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S. 3866: Aircraft Safety Improvement Act of 2020


The text of the bill below is as of Jun 2, 2020 (Introduced).


II

116th CONGRESS

2d Session

S. 3866

IN THE SENATE OF THE UNITED STATES

June 2, 2020

introduced the following bill; which was read twice and referred to the Committee on Commerce, Science, and Transportation

A BILL

To amend title 49, United States Code, to improve the Federal Aviation Administration's aircraft certification process, and for other purposes.

1.

Short title

This Act may be cited as the Aircraft Safety Improvement Act of 2020.

2.

Table of contents

The table of contents of this Act is as follows:

Sec. 1. Short title.

Sec. 2. Table of contents.

Sec. 3. Definitions.

Sec. 4. Safety management system for manufacturers.

Sec. 5. Best practices for Organization Designation Authorizations.

Sec. 6. Review of human factors assumptions.

Sec. 7. Human factors research plan.

Sec. 8. Certification pilot operational evaluations.

Sec. 9. Review of FAA certification expertise.

3.

Definitions

In this Act:

(1)

Administrator

The term Administrator means the Administrator of the FAA.

(2)

Appropriate committees of Congress

The term appropriate committees of Congress means the Committee on Commerce, Science, and Transportation of the Senate and the Committee on Transportation and Infrastructure of the House of Representatives.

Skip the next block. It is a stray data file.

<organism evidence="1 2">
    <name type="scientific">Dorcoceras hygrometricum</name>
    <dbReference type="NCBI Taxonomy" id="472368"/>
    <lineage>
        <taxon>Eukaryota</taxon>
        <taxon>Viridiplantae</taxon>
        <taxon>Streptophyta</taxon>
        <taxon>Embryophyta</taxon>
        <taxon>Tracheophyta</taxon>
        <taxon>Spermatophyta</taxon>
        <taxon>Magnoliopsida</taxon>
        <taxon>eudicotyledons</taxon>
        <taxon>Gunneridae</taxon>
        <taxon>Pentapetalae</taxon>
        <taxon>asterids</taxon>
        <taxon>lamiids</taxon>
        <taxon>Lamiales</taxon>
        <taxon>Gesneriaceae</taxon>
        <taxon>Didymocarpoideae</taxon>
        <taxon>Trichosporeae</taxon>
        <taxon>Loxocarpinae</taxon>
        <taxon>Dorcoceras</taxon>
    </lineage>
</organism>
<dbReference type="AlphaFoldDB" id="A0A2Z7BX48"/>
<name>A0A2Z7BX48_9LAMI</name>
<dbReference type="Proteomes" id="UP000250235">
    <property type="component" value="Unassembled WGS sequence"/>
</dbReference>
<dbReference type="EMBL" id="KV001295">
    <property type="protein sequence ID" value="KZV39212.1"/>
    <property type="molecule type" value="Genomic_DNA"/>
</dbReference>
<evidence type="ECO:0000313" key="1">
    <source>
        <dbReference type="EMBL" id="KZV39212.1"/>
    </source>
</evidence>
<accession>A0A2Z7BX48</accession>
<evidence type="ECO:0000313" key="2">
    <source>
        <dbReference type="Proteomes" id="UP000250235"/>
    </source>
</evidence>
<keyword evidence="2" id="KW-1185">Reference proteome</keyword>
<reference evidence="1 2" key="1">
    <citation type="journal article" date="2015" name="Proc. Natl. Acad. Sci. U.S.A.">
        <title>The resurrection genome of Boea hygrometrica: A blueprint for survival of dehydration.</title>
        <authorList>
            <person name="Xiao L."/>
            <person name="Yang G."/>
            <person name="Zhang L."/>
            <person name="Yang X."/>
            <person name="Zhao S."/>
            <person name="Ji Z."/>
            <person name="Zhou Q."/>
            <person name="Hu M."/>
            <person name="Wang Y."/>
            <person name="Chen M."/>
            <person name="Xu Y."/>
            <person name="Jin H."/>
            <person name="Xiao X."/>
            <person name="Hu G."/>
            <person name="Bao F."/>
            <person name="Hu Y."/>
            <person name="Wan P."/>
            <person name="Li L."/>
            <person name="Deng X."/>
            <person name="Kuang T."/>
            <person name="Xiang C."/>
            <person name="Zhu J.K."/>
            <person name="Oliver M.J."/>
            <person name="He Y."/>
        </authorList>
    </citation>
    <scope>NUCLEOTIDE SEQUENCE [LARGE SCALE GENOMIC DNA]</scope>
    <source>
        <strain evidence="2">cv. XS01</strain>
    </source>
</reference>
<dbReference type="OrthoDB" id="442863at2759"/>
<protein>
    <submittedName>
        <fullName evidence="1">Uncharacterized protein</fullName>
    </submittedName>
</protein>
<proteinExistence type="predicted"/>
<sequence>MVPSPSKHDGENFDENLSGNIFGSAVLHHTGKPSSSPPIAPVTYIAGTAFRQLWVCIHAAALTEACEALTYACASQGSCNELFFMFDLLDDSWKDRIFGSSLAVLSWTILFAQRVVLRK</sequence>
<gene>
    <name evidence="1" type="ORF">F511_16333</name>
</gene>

(3)

FAA

The term FAA means the Federal Aviation Administration.

4.

Safety management system for manufacturers

(a)

Rulemaking proceeding

(1)

In general

The Administrator shall conduct a rulemaking proceeding to require that manufacturers that hold both a type certificate and a production certificate issued pursuant to section 44704 of title 49, United States Code, where the United States is the State of Design and State of Manufacture, have in place a safety management system that is consistent with the standards established by the International Civil Aviation Organization for such systems.

(2)

Aviation rulemaking committee

Not later than 90 days after the date of enactment of this Act, the Administrator shall establish an aviation rulemaking committee to make recommendations on the rulemaking to be carried out under paragraph (1).

(b)

Final rule deadline

Not later than 24 months after establishing the aviation rulemaking committee under subsection (a)(2), the Administrator shall issue a final rule pursuant to the rulemaking proceeding required under subsection (a).

(c)

Surveillance and audit requirement

The final rule issued pursuant to subsection (b) shall include a requirement for the Administrator to implement a documented surveillance process by defining and planning inspections, audits, and monitoring activities on a continuous basis, to ensure that design and production approval holders of aviation products meet and continue to meet safety management system requirements under the rule.

5.

Best practices for Organization Designation Authorizations

(a)

In general